• The Phantom’s first appearance, when his face slowly becomes visible in Christine’s mirror.
    • A freakishly realistic doll in the Phantom’s lair, who looks identical to Christine but in a Wedding Dress and even moves, making Christine faint.
      • The Las Vegas production has the mirror bride in the mirror, when Christine comes closer, and when the doll moves, the shards of glass open like a flower.
      • In the 2004 Hungarian production, the first non-replica, the mirror bride, was accompanied by a Phantom Doll embracing.
    • The Phantom laughing wildly as he makes Carlotta croak. He already sounds completely insane - "Behold! She is singing to bring down the chandelier!!!" - and takes malicious, gleeful delight in humiliating the poor woman.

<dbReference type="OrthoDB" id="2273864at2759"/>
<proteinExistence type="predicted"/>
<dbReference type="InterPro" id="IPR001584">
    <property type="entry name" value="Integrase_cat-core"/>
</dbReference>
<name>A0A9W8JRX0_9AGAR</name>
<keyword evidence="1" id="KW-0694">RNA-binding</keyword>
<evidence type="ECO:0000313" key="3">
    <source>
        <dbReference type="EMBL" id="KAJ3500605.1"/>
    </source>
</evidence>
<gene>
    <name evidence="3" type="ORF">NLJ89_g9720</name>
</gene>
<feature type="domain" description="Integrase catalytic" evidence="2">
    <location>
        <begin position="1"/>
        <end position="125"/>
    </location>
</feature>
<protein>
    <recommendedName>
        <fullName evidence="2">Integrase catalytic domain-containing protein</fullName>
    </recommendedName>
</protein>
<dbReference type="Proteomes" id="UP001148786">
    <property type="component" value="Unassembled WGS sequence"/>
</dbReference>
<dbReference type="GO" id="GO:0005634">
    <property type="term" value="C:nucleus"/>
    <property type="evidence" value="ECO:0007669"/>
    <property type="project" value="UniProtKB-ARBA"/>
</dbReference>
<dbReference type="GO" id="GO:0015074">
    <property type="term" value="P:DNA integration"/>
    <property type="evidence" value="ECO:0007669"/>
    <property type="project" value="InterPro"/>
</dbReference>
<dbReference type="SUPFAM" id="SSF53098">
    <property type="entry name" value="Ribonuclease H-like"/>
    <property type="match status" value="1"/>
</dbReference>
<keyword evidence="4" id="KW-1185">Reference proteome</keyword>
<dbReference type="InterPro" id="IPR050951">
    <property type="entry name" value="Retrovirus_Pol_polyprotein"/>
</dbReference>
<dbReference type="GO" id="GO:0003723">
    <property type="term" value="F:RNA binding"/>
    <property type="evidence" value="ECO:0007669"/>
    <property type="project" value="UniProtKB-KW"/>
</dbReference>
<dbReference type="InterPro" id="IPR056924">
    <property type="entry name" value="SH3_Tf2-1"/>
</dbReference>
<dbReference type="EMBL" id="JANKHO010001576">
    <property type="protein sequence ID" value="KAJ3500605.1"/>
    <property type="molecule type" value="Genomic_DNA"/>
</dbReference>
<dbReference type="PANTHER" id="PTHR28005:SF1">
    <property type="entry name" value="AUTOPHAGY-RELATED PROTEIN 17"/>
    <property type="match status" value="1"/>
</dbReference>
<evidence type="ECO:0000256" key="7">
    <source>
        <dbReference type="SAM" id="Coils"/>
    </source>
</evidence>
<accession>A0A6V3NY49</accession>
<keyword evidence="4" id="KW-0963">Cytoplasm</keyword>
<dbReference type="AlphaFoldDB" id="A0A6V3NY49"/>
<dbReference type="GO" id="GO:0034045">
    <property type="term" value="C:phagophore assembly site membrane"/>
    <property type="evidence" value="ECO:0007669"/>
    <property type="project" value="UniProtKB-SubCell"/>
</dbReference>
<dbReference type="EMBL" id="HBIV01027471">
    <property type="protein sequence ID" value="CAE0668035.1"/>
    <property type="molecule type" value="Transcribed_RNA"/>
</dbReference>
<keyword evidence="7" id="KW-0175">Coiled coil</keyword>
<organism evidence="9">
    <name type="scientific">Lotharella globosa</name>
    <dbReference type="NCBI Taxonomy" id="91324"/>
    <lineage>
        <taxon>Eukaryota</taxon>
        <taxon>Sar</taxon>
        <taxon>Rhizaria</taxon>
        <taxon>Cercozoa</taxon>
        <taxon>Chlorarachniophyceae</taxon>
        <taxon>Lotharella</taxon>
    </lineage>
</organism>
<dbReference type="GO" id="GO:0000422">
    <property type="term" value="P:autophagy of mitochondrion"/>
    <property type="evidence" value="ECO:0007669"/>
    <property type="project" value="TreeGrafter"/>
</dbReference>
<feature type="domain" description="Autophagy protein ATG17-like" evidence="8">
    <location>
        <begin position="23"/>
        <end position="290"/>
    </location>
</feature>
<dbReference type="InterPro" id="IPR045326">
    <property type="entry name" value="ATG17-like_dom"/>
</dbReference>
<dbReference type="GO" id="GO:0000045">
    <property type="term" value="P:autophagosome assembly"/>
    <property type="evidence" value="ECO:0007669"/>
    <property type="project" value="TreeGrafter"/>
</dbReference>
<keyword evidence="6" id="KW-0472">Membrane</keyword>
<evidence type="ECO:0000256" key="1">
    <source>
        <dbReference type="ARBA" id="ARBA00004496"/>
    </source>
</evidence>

• The ballet scene that immediately follows this, as he casts ominous shadows on the backdrop, the dancers get more and more frightened and agitated, even stopping dancing to point and stare in terror, and the music more sinister. If you haven't seen the show before, you're just waiting for something horrible to happen; if you have seen it before, you're waiting for Joseph Buquet to be hanged from his Punjab lasso. Buquet's corpse swings down onto the stage in front of everyone, sometimes with a sickening crack as if his neck has just been broken...
    • Just after the sweet love song "All I Ask Of You" is over and Christine and Raoul depart — the Phantom emerges from behind the statue of the angel, having heard everything. Audiences have been known to gasp in horror, knowing that the lonely man who's already killed tonight has heard his love accept the feelings of someone else.